What thrilling new information about this picked-apart poet, about whom the “gaps” and ellipses have led to so much speculation and rumor. This woman loved movies. She ate them up. She pondered them, obsessed on them, they inspired her own work. Besides the “canon” example of “Three Women,” I think of her famous “bee sequence,” five poems about bees written in the terrible fall of 1962, when her marriage to Hughes had fallen apart. These terrifying poems unfold with a cinematic propulsion, similar to her breakdown of Un Chien Andalou, where gaps in the action create an imaginative space far more terrible than what’s onscreen. Plath’s poems are also extremely visual, with mannequins and trees and moons proliferating in a confusing riot. The incongruity of her juxtaposed images (“A cake of soap / a wedding ring / a gold filling”) mirror film montage, creating similar visceral effects. She recognized how devastating it was to juxtapose the burning pyre of Joan of Arc with the breastfeeding infant. This is what Plath does again and again in her poems. In “The Couriers,” from November 1962, she “leaps”—dizzyingly—from a snail on a leaf to “a sealed tin” to a gold ring to a crackling cauldron in the mountains. It sounds like a Terrence Malick montage. Reading her poetry with this new information about her love of films opens up exciting avenues of possibility.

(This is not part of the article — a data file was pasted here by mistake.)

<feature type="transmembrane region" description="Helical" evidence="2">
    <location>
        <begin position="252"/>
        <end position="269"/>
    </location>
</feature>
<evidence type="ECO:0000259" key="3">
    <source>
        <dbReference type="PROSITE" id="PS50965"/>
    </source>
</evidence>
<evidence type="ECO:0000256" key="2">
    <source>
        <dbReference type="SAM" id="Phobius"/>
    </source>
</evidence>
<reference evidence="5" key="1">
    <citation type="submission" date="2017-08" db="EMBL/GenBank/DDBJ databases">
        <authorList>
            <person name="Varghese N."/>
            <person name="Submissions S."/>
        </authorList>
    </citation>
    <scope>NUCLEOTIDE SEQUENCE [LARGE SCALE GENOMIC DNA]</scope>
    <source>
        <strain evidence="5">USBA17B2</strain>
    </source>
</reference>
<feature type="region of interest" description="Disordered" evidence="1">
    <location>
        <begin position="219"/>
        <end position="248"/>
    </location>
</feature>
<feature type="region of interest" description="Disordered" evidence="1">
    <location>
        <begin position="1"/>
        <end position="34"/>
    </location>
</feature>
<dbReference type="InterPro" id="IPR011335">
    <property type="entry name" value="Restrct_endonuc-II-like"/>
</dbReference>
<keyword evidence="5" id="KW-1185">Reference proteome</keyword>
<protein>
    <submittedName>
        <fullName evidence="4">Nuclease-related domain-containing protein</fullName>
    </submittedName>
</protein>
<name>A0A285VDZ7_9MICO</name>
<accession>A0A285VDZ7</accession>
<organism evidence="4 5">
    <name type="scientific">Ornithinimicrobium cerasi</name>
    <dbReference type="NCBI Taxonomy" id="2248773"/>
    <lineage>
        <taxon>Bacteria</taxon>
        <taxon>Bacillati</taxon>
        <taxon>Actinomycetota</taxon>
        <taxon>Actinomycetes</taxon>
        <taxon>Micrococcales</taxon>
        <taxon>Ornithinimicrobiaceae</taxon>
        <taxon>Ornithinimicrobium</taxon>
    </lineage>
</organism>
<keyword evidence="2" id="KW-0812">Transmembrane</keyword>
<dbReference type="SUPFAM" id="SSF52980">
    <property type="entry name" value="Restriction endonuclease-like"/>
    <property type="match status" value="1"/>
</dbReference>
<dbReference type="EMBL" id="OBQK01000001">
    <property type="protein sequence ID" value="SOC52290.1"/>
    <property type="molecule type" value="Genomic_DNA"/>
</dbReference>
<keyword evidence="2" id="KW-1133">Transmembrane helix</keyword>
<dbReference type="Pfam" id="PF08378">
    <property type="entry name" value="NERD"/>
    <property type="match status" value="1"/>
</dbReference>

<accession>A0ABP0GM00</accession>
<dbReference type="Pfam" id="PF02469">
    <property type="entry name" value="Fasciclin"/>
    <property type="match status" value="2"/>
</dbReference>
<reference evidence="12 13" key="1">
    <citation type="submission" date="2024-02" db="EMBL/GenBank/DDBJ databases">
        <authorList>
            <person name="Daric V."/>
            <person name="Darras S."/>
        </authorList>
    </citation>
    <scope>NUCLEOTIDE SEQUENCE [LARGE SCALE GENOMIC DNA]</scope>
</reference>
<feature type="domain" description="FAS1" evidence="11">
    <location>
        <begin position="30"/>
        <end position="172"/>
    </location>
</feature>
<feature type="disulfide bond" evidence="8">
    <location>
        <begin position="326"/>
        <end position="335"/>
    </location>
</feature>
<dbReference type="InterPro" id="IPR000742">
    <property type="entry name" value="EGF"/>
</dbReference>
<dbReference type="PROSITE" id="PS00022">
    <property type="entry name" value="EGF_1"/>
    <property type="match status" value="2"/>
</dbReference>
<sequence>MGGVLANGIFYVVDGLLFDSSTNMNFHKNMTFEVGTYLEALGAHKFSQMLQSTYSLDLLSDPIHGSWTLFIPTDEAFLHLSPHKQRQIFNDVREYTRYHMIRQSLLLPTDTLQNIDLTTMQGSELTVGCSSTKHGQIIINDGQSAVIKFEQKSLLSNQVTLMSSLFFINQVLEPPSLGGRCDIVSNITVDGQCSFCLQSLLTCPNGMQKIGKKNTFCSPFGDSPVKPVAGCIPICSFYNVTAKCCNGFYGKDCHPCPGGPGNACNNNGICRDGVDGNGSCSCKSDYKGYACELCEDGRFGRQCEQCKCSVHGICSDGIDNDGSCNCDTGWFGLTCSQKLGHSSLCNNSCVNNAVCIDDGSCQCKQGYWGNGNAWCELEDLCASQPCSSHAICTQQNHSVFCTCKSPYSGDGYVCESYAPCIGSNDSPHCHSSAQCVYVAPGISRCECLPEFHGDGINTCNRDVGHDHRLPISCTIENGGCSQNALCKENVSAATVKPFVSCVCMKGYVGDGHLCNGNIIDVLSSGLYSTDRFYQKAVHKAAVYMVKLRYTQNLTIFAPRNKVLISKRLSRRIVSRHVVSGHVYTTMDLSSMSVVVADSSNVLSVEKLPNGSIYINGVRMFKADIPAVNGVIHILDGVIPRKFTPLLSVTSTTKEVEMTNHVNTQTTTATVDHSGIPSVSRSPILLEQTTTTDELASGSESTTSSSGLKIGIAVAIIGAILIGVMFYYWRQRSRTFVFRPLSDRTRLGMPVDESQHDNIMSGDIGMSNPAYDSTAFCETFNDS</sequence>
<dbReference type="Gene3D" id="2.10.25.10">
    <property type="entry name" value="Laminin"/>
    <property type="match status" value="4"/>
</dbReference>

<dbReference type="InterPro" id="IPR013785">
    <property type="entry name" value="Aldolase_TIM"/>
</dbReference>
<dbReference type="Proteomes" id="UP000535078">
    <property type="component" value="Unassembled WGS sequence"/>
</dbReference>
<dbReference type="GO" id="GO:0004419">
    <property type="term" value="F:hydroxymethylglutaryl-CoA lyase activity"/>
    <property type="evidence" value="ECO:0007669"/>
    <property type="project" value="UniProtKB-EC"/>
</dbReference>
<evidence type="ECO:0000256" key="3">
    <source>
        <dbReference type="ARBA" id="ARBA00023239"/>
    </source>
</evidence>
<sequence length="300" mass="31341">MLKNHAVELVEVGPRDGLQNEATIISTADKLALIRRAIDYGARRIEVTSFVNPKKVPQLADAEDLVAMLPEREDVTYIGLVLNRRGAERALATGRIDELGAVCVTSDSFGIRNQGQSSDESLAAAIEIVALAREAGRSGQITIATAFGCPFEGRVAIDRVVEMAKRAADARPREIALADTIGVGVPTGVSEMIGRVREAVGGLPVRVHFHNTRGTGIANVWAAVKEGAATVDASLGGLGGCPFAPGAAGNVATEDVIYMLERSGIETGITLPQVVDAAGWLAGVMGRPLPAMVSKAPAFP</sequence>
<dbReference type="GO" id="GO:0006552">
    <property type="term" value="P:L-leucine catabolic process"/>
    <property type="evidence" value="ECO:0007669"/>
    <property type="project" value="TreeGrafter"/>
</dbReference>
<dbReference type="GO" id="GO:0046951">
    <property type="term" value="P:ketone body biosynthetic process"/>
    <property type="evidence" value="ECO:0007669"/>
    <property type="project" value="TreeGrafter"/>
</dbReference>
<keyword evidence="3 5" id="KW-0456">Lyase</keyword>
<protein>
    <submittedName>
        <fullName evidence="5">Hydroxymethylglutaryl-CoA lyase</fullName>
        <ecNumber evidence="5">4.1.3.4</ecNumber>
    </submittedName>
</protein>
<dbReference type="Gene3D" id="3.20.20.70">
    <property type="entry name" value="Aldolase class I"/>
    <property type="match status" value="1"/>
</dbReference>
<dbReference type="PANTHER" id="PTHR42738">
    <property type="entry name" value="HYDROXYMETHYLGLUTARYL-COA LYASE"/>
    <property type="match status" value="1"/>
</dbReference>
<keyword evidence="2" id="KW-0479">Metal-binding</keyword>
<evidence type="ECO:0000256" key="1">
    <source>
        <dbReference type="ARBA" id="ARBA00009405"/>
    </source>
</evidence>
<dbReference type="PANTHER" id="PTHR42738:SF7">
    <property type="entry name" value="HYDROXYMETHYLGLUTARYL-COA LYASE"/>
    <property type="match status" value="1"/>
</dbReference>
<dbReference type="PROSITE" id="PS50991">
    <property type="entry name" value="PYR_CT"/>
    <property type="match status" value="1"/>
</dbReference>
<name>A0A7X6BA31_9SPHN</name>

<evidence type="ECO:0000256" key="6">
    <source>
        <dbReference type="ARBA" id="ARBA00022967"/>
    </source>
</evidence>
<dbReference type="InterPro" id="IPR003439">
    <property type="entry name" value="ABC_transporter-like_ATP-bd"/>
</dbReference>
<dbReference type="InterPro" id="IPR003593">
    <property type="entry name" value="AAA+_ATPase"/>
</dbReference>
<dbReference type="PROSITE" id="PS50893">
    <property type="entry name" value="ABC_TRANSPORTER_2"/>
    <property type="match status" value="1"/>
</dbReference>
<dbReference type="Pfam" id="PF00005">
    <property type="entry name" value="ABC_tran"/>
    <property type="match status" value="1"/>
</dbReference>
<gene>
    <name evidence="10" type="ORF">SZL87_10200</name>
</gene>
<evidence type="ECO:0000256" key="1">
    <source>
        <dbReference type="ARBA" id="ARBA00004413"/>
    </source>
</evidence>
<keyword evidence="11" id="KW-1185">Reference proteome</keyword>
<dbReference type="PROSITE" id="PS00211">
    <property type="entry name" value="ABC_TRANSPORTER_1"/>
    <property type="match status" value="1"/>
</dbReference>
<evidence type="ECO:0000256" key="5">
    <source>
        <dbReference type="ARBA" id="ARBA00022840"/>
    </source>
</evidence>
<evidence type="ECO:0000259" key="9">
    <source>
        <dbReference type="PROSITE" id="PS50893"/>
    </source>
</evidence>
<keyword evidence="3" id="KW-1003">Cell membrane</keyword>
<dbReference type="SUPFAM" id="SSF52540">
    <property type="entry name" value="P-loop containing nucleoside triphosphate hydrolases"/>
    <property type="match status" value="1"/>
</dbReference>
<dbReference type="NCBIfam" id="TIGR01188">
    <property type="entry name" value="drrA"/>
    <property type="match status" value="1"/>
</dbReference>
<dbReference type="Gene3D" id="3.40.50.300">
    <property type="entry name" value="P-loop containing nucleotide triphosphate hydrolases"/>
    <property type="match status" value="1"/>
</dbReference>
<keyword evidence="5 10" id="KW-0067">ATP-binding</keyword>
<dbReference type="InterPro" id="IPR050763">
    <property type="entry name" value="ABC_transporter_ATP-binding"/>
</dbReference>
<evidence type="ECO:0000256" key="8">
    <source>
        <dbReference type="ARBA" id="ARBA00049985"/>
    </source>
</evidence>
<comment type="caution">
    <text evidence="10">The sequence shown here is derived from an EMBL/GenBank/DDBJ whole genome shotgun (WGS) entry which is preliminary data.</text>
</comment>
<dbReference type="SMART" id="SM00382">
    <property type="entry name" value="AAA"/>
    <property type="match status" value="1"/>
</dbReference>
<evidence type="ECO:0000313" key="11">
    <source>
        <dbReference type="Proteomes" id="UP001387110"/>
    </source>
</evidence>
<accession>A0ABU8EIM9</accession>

In a journal entry from 1952, 20-year-old Plath describes, in detail and in the third person, going to the movies on a date. The entry is all about sex, and how a nice girl in 1952 America had to “discipline her tender and desiring libido,” yes—but movies allowed erotic fantasy free rein. In stark contrast to the “moonbrains’ image in The Bell Jar (in fact, this passage could be seen as its mirror opposite), Plath wrote rapturously: